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Thursday 9th
posted by Lamiat Sabin in Britain

Green benches chock full of property tycoons

ONE in five MPs is a landlord compared to only three in a hundred across the general population, it was revealed yesterday.

Out of the 126 landlord MPs, 70 per cent are in the Conservative Party, the statistics released by Generation Rent show.

Fifty-two MPs rake in the cash from more than one rental property. But the Register of Members’ Financial Interests fails to reveal how large or expensive these are, as it simply lists property under type and location.

Tory Richard Benyon, who is believed to be the richest MP, owns an undisclosed number of properties in Hampshire, Berkshire and Hackney.

His family — worth close to £110 million — own the leafy 20,000-acre Englefield Estate, complete with stately mansion, in Berkshire and the Benyon Estate in Hackney, east London.

The family drew back from investing in the “redevelopment” plans of the New Era council estate in Hoxton in the face of successful resistance by working-class mothers of small children facing eviction.

Though his party has cut benefits to a maximum of £23,000 in the capital, the greedy Newbury MP’s business rakes in at least £49,000 a year in housing benefit.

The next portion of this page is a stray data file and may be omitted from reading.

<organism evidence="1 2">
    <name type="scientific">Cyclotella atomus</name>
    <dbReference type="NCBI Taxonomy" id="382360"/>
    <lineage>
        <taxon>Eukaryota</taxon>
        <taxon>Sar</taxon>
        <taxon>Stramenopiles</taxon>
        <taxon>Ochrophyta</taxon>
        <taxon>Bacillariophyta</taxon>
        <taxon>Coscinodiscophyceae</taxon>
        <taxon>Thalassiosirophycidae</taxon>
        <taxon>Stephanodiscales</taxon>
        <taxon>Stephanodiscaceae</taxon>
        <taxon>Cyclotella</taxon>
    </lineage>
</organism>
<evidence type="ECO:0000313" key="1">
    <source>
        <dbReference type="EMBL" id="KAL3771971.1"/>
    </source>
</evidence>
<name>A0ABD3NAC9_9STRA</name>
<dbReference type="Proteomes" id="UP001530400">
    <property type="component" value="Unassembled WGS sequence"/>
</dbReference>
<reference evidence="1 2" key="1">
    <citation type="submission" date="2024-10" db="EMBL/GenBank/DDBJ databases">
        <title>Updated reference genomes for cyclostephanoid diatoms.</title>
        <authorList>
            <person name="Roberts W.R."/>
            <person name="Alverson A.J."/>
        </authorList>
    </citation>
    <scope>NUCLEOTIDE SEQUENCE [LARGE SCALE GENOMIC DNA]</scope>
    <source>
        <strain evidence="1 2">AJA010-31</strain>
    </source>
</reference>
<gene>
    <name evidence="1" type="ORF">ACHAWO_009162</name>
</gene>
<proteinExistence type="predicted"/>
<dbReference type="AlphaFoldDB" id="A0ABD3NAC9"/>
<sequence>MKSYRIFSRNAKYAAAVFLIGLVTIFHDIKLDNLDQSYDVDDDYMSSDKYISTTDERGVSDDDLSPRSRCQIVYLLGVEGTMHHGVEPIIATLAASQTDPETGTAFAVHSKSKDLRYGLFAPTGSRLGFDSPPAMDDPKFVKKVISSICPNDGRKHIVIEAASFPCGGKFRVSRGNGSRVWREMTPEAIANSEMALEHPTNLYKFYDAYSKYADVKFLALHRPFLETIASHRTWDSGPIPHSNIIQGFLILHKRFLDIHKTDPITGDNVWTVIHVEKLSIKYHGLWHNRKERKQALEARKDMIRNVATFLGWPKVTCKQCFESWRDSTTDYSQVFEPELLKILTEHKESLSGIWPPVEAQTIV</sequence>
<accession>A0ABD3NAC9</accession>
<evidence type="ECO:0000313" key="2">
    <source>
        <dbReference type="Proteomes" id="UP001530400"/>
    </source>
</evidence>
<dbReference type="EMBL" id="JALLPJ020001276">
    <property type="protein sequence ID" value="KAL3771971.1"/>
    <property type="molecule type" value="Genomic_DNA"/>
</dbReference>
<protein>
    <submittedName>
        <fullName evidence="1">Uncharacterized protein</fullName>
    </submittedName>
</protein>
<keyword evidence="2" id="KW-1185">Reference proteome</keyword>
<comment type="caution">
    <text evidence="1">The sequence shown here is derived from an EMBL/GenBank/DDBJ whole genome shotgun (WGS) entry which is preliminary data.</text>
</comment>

SNP MP for Edinburgh West Michelle Thomson has nine properties. She boasted on the Scottish social network website Kiltr: “I took advantage of the property dip to build my own portfolio of buy-to-let and holiday rental properties.”

Tory MP for Thirsk & Malton Kevin Hollinrake declared a third share in 12 homes in York.

While many tenants pray for regulations on private rents to provide stability in their lives, he tweeted in April: “Rent controls would mean fewer landlords would invest and this will reduce number of available homes to rent.”

There are now 5.1m households renting privately and more than half moved home in the past two years, the government’s Family Resources Survey revealed last month.

Betsy Dillner, director of Generation Rent, said: “Some of the most vulnerable members of society rely on private landlords for a roof over their head, and they rely on Parliament to make sure they’re properly protected.

“The prevalence of landlords in Parliament is a reminder to private tenants how important it is to make their voices heard.”